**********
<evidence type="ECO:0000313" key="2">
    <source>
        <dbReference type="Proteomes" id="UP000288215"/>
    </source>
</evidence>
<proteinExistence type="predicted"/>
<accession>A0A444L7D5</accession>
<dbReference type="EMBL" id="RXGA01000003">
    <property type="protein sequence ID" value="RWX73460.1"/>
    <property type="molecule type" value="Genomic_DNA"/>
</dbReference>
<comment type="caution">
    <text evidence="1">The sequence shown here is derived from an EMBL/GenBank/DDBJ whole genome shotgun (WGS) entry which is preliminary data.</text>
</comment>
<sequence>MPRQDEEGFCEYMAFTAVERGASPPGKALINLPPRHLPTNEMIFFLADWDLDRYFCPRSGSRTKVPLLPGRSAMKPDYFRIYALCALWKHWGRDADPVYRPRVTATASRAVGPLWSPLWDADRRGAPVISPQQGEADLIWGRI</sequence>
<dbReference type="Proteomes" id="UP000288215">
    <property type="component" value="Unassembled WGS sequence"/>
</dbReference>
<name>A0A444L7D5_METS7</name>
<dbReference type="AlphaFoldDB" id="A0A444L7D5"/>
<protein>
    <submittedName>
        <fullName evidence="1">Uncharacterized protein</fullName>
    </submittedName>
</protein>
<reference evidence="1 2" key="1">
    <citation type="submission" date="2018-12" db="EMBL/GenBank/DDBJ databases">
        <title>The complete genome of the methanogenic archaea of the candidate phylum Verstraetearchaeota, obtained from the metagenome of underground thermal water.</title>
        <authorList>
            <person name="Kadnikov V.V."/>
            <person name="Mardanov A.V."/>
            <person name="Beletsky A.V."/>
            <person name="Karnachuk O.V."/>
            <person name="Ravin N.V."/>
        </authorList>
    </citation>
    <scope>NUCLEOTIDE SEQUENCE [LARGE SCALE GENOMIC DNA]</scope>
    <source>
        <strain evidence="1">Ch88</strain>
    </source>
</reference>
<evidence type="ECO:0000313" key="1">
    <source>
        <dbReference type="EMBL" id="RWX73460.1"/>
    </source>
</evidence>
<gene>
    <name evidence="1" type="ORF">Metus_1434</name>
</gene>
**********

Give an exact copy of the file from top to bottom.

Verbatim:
<evidence type="ECO:0000313" key="2">
    <source>
        <dbReference type="Proteomes" id="UP000288215"/>
    </source>
</evidence>
<proteinExistence type="predicted"/>
<accession>A0A444L7D5</accession>
<dbReference type="EMBL" id="RXGA01000003">
    <property type="protein sequence ID" value="RWX73460.1"/>
    <property type="molecule type" value="Genomic_DNA"/>
</dbReference>
<comment type="caution">
    <text evidence="1">The sequence shown here is derived from an EMBL/GenBank/DDBJ whole genome shotgun (WGS) entry which is preliminary data.</text>
</comment>
<sequence>MPRQDEEGFCEYMAFTAVERGASPPGKALINLPPRHLPTNEMIFFLADWDLDRYFCPRSGSRTKVPLLPGRSAMKPDYFRIYALCALWKHWGRDADPVYRPRVTATASRAVGPLWSPLWDADRRGAPVISPQQGEADLIWGRI</sequence>
<dbReference type="Proteomes" id="UP000288215">
    <property type="component" value="Unassembled WGS sequence"/>
</dbReference>
<name>A0A444L7D5_METS7</name>
<dbReference type="AlphaFoldDB" id="A0A444L7D5"/>
<protein>
    <submittedName>
        <fullName evidence="1">Uncharacterized protein</fullName>
    </submittedName>
</protein>
<reference evidence="1 2" key="1">
    <citation type="submission" date="2018-12" db="EMBL/GenBank/DDBJ databases">
        <title>The complete genome of the methanogenic archaea of the candidate phylum Verstraetearchaeota, obtained from the metagenome of underground thermal water.</title>
        <authorList>
            <person name="Kadnikov V.V."/>
            <person name="Mardanov A.V."/>
            <person name="Beletsky A.V."/>
            <person name="Karnachuk O.V."/>
            <person name="Ravin N.V."/>
        </authorList>
    </citation>
    <scope>NUCLEOTIDE SEQUENCE [LARGE SCALE GENOMIC DNA]</scope>
    <source>
        <strain evidence="1">Ch88</strain>
    </source>
</reference>
<evidence type="ECO:0000313" key="1">
    <source>
        <dbReference type="EMBL" id="RWX73460.1"/>
    </source>
</evidence>
<gene>
    <name evidence="1" type="ORF">Metus_1434</name>
</gene>